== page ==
He missed, ha!

The one on the left took their turn, threw and hit an unwebbed target.
“Woo!” the man shouted. “What do I win?”

The booth man gave him a big pink unicorn plushie. The other two men and I burst into laughter.
“Hey, this is fabulous!” the young man said and hugged the plushie, indignant. The others fell to silent grins, but I kept snickering.

Now it was the last man’s turn. He threw, hit a webbed target — and the ball stuck there !

I snickered next to him.

He looked around himself in confusion. “What’s going on? Who’s laughing?”

The booth man frowned, took the now webbed ball and gave out a tortoise plushie.
“Okay, you two look ridiculous with those plushies, but now I want one too!” the man in the middle grumbled. He put some coins on the table. “I’ll try again.”

I knew he was going to miss, so I decided to help out. I had my webs ready.

He threw.

I launched.

The ball stuck to a target with a satisfying splat. The man and I cheered. The booth man, on the other hand, just frowned when he took the new web off the ball. I think I heard him say, “So this is what the old man talked about…”

The man in the middle got a hilarious monkey plushie.

I snickered and left the scene, once again with spiderweb trailing me.

Then I felt I was being watched.

It was a child, looking straight at me, frightened. He turned to adults and said something, but they dismissed him.

Interesting. Few people can see me.

He looks nice. Maybe I should talk with him.

First things first, though. I need some cotton candy now.

Okay, okay, fine, I need lots of it.

Lots and lots of it.

I wonder if the same woman is still at the booth.

One delicious cotton candy lunch later — the woman was still at that booth, by the way — I saw the child again. His parents dismissed him again when he said something, so I decided to approach him. Maybe he needed a friend.

The moment he figured out I was going towards him, he bolted.

Huh. I guess he doesn’t need a friend.

I mean, surely he can’t be afraid of me. I don’t have terrible fangs or anything. I just float, am kinda transparent and wear silk.

Yeah, he just doesn’t need a friend.

Time to go mess up a game booth. I need something else to think about.

One game booth turned into five game booths and a popcorn booth raided. I could hear people talking about my webs and snickering. I snickered; if they could see me, I’d be in trouble.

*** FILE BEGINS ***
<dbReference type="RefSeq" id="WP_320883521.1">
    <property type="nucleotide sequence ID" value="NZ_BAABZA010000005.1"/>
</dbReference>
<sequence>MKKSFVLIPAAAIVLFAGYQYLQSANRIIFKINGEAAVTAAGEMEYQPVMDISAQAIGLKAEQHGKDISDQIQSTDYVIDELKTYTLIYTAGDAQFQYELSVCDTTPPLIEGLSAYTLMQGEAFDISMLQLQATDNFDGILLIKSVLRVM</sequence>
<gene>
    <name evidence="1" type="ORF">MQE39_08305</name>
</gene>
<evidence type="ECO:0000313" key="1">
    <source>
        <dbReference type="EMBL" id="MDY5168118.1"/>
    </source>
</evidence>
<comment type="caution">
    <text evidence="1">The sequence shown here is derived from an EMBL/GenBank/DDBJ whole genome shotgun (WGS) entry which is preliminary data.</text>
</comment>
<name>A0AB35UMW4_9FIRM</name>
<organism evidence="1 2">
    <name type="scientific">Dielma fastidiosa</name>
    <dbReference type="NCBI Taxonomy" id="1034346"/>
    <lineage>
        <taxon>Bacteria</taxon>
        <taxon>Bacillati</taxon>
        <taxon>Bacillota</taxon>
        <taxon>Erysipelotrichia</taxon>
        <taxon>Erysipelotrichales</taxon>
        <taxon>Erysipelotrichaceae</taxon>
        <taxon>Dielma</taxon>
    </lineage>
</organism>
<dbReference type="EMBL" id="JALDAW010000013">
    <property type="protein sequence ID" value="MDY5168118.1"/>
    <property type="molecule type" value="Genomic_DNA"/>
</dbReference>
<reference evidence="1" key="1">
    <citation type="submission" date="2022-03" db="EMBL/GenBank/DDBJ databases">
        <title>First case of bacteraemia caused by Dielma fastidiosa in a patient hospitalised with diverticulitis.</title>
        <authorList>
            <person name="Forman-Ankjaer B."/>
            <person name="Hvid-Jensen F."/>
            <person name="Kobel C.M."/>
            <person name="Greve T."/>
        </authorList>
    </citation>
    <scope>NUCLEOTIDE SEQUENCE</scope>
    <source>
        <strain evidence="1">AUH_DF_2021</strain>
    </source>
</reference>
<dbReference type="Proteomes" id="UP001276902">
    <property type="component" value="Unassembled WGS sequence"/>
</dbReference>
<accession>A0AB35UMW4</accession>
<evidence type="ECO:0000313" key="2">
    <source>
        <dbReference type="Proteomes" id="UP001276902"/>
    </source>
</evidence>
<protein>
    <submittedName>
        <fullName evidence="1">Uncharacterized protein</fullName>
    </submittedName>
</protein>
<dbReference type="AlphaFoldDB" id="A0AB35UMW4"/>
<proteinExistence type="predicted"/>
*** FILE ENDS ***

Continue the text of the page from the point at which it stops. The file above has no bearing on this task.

Yet the only one who could see me was that kid. He’s the first one in years to be able to see me — at least as far as I knew. He had probably already left with his parents, though.

Except he hadn’t. I noticed him at the pancake booth with his knee hurt. Poor kid.

I hid behind another booth to make sure I didn’t get noticed. If he ran away with that knee, he could get hurt again. If I only could do anything…

Hey, I could!

I just had to be sneaky.

Very sneaky.

And have the web ready.

I dove under the table next to the kid’s table and waited to make sure he hadn’t noticed me. When I heard nothing from him, I dashed under his table. He didn’t look under the table. Good.

I took a look at the scrapes on his knee. There was dried blood and dust around them. Nothing my webs couldn’t deal with, though.

I smiled, trying my best to contain my snickering. I pressed the webs on his wounds as lightly as I could to avoid starting him and bolted.

If he noticed me, I didn’t know. However, I knew that I had done something good this year.

As I left the scene at sundown, I snickered at the new memories. This was the best carnival in years. So much fun!

I can’t wait to see the next one! Maybe that kid will be there too.

I sure hope so!

Maybe some year he’ll let me talk to him, too!

I can’t wait!

FFM 2020 22: Saved Plushie

No prompt used.

One of the bigger ice dragons came to us, carrying something in its paws. Once it landed, it presented the item: a familiar dog plushie.
“Pawsie!” my daughter exclaimed in joy and rushed to take the plushie.

I smiled at the ice dragon, grateful for its effort to save items important to us. “Thank you.”

FFM 2020 17: Hunting Inklings

No prompts used.

When the night fell, we were ready. Ria had managed to conjure a net for us both so we could carry whatever we managed to catch back to our camp without having the inklings dissolve on the spot; it would have been far more difficult to try to catch them — or as many as of them as possible — straight into bottles.

As we crept further like predators, I started to hear chattering. Inklings! Ria and I exchanged a glance and started to circle around the snickering from different directions, nets ready. The more we managed to catch, the better.